How’s your geography knowledge? It’s something that might be considered when you start to plan a holiday. Aside from the major city of a certain country, you might be hard pressed to know about any of the other, lesser-known cities of your destination. If you’re going to France, of course you’ll see Paris, as well as… um… that place by the ocean with the big film festival, maybe? When flying to New Zealand, you will want to experience all that the cities have to offer. Cities such as… um… You’ll get it in a minute. Possibly with the assistance of Google. You might not be all that familiar with the cities of Cuba, beyond the brilliance that is Havana, naturally. But Cuba has a true advantage in having a relatively small landmass. The size of the country is perfectly manageable, and you can experience the distinctive flavour of many of the towns and cities of the island nation, without feeling like you’re rushing. So without any further ado, let’s have a look at the cities of Cuba that are more than worthy of your time.
Will you fall in love with Havana on your trip to Cuba? Well, frankly… Hava-duh. This is the Cuba you’ve been expecting, and Havana is not going to disappoint. There are some aspects of the city that you might think were only emphasised in travel brochures and websites, so it can be refreshing to see that it’s all real. Yes, there are vibrantly-coloured vintage cars, proudly trawling up and down the narrow streets. Sure, there will be salsa music emanating from bars and clubs, seemingly at all hours of the day. The city sometimes presents a stereotypical view of Cuba, but this doesn’t make it any less authentic. You might well end up spending most of your time in Havana’s Old Town (La Habana Vieja) as this is the most picturesque part of the city, but be sure to explore the other faces of Havana as well.
Nowhere is Cuba’s colonial past laid more bare than in Trinidad. Once a city of opulent wealth, Trinidad’s fortunes were made in the nearby sugar plantations, all courtesy of slave labour from a dark time in Cuba’s history (although this was of course the normal way to do things in much of the world at the time). The industry collapsed when slavery was outlawed, and the town fell into disrepair – the epicentre of an industry that was now treading water. The glorious buildings of Trinidad (and the area around the town’s main square are where to best experience them) were mercifully spared the ravages of time, indifference, and an inability to afford their upkeep. The town’s centre was granted UNESCO World Heritage status, and have now been transformed to their former bright selves, even though this is reminiscent of a dark period in Cuba’s history
It’s maybe pushing it to consider Viñales to be a city, and to be honest, it’s more of a village. But this laidback town can still radiate with life, giving you an authentic glimpse at Cuban rural life. This is where much of Cuba’s tobacco crops are cultivated, and the natural beauty in the hills that surround the town are something that must be experienced for yourself.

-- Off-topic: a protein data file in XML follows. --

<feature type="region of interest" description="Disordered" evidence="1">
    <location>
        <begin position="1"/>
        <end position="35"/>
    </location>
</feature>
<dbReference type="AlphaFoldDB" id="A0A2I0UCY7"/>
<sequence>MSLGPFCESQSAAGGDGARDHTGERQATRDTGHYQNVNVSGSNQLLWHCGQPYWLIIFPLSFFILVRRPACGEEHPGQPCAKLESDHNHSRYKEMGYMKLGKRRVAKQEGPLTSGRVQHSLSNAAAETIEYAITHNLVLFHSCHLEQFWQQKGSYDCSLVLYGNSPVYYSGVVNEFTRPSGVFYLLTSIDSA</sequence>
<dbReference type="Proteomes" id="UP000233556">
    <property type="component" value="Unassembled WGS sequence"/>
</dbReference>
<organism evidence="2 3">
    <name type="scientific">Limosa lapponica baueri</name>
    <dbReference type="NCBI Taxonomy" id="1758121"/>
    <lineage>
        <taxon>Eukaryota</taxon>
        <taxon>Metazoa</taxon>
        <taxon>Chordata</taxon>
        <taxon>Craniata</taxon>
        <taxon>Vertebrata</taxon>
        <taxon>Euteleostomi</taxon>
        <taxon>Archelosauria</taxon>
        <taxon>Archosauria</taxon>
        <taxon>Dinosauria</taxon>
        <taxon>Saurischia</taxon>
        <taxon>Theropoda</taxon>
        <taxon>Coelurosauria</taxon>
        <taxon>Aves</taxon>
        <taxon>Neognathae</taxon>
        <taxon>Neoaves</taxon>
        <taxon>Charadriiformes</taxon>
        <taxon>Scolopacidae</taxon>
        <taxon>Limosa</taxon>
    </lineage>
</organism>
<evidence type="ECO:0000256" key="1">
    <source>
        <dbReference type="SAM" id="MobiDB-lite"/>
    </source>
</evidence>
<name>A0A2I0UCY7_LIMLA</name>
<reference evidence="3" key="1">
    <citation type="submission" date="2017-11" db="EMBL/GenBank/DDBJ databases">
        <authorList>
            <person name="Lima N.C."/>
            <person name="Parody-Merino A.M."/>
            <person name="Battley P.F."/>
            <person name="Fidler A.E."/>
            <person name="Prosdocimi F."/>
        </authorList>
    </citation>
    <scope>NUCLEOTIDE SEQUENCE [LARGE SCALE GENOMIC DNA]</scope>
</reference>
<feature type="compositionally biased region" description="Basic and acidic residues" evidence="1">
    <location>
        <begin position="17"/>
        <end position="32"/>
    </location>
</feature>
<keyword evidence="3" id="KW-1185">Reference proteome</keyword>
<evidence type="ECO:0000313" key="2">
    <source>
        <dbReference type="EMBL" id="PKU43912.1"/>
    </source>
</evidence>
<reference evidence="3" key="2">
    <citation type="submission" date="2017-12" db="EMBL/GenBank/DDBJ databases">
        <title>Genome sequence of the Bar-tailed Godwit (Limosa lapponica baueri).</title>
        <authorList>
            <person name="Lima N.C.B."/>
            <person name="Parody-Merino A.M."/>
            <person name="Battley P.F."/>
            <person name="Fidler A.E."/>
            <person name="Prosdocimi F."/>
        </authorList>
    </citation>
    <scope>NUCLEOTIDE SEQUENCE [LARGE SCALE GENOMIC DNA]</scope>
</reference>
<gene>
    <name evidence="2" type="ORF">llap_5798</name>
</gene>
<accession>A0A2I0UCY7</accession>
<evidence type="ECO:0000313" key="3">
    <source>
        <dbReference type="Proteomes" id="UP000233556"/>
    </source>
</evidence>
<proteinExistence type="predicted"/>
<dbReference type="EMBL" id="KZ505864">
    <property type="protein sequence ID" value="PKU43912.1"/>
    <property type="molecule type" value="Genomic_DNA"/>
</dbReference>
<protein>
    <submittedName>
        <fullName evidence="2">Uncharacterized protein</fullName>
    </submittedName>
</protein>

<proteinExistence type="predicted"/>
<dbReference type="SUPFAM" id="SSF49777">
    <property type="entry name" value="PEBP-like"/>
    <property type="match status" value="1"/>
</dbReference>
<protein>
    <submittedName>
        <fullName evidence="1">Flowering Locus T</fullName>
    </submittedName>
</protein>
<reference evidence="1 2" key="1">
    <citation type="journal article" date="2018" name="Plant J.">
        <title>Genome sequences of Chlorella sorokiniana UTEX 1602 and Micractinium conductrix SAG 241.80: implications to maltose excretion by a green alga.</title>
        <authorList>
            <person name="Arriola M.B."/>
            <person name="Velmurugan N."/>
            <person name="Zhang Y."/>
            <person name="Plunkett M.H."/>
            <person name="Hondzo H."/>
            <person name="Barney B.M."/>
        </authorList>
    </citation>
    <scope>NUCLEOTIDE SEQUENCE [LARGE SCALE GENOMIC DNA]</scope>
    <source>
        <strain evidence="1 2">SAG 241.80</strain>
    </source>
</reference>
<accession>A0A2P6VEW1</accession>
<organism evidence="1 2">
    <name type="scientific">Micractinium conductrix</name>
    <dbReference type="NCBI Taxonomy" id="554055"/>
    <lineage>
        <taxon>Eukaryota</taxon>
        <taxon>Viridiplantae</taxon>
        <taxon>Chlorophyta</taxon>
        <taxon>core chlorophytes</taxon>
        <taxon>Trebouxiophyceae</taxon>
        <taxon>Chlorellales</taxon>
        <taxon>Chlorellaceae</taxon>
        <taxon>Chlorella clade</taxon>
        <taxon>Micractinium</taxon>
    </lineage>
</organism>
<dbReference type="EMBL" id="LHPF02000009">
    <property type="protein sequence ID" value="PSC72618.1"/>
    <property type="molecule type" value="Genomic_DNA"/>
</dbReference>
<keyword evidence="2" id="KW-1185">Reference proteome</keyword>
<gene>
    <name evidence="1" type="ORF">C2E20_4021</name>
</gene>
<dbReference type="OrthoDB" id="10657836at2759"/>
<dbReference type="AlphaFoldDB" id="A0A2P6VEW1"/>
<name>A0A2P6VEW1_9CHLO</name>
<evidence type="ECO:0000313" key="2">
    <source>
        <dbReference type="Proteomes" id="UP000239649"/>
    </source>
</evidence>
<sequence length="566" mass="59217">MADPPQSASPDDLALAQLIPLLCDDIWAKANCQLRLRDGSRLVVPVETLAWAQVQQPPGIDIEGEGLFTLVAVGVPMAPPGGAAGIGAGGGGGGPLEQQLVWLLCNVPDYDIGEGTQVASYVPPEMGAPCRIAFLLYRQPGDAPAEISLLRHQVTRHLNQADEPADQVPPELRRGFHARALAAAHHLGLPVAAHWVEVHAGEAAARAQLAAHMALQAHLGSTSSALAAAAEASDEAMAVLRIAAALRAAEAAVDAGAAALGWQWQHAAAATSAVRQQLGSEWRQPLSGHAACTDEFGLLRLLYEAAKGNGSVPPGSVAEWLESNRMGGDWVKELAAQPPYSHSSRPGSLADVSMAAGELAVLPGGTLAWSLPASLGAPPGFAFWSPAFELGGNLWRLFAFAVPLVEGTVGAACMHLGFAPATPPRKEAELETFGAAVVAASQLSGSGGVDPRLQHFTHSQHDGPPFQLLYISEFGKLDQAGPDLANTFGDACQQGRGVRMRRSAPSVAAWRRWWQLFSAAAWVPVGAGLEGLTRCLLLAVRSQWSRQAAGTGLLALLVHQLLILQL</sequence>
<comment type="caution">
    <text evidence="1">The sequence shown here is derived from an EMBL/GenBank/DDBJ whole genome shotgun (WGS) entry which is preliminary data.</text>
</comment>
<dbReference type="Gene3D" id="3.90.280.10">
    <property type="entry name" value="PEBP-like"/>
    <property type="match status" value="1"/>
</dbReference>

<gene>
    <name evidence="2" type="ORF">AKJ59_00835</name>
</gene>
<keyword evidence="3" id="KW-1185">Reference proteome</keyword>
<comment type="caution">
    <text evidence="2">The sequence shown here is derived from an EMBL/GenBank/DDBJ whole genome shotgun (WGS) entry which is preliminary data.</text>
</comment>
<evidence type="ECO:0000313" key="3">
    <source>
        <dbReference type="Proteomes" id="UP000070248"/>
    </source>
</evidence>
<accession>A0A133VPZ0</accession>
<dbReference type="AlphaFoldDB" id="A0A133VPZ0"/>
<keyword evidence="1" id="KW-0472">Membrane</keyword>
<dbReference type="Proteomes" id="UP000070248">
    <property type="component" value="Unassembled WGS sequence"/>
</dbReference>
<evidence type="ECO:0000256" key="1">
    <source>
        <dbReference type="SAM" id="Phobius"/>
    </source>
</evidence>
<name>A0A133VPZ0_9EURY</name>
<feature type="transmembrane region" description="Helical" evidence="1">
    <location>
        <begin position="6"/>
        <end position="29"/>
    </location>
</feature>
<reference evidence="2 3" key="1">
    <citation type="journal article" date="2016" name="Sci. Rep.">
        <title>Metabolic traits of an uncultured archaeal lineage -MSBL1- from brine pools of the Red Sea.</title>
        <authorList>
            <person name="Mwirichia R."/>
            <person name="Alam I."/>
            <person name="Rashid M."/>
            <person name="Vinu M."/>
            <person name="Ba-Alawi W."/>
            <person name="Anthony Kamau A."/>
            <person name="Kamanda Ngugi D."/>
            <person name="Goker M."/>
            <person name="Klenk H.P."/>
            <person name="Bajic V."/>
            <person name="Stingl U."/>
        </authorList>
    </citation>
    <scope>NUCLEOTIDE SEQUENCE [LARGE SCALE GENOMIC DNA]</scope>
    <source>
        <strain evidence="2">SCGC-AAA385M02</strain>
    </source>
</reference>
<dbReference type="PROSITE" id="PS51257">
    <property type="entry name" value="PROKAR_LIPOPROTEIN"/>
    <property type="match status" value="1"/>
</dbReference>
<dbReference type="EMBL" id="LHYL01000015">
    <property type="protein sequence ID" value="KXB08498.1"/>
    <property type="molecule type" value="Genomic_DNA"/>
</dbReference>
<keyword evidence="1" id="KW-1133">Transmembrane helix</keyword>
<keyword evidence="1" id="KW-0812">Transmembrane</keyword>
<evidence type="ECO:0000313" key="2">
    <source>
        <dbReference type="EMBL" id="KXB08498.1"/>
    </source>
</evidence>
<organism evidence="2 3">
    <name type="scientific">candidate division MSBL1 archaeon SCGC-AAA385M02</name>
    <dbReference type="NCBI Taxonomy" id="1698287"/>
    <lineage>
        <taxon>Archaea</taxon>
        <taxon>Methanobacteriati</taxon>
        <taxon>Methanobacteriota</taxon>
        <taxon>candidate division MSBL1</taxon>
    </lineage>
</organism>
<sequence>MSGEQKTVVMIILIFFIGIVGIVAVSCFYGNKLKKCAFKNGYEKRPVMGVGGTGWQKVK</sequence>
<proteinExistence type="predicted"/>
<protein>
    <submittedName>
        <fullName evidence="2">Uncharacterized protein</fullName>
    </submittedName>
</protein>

There is a method to the madness of Camagüey. If you think that the streets feel like a maze, you are entirely correct. The heart of the city was once situated next to the coast. The annoyance of pirates led to the entire city being relocated slightly inland. And since this was not enough protection, the streets were laid out in a nonsensical, maze-like configuration, so that any groups of marauders could be separated and captured, where they would be given suitable punishment… which in those days, was more than a stern talking to.
Santiago de Cuba
Much is made of the fact that Cuba’s second largest city is closer to Haiti and the Dominican Republic than it is to Havana, and this certainly gives the place a truly distinctive cultural identity. Some people might in fact prefer it to Havana, and it’s arguably the point of origin of many styles of music that are now seen as generically Cuban. A trawl around the numerous music venues of the city are a treat for your ears, and the whole place feels more manageable than Havana, still a part of Cuba, but very much its own unique place.
Any tailor made tour of Cuba is going to devote a fair amount of time to the beach, and Varadero is one of the more interesting beaches in the country. You might encounter beaches that you consider to be more beautiful, but Varadero offers a fascinating insight into the contradictory nature of modern Cuba. The town itself is charming and rustic, but further along the beach are the luxury resorts that the town is known for. Separated from the town by fences and gates, some visitors never leave these borders to experience the real Cuba. In fact, the only Cubans they might encounter are the ones who actually work at the resort.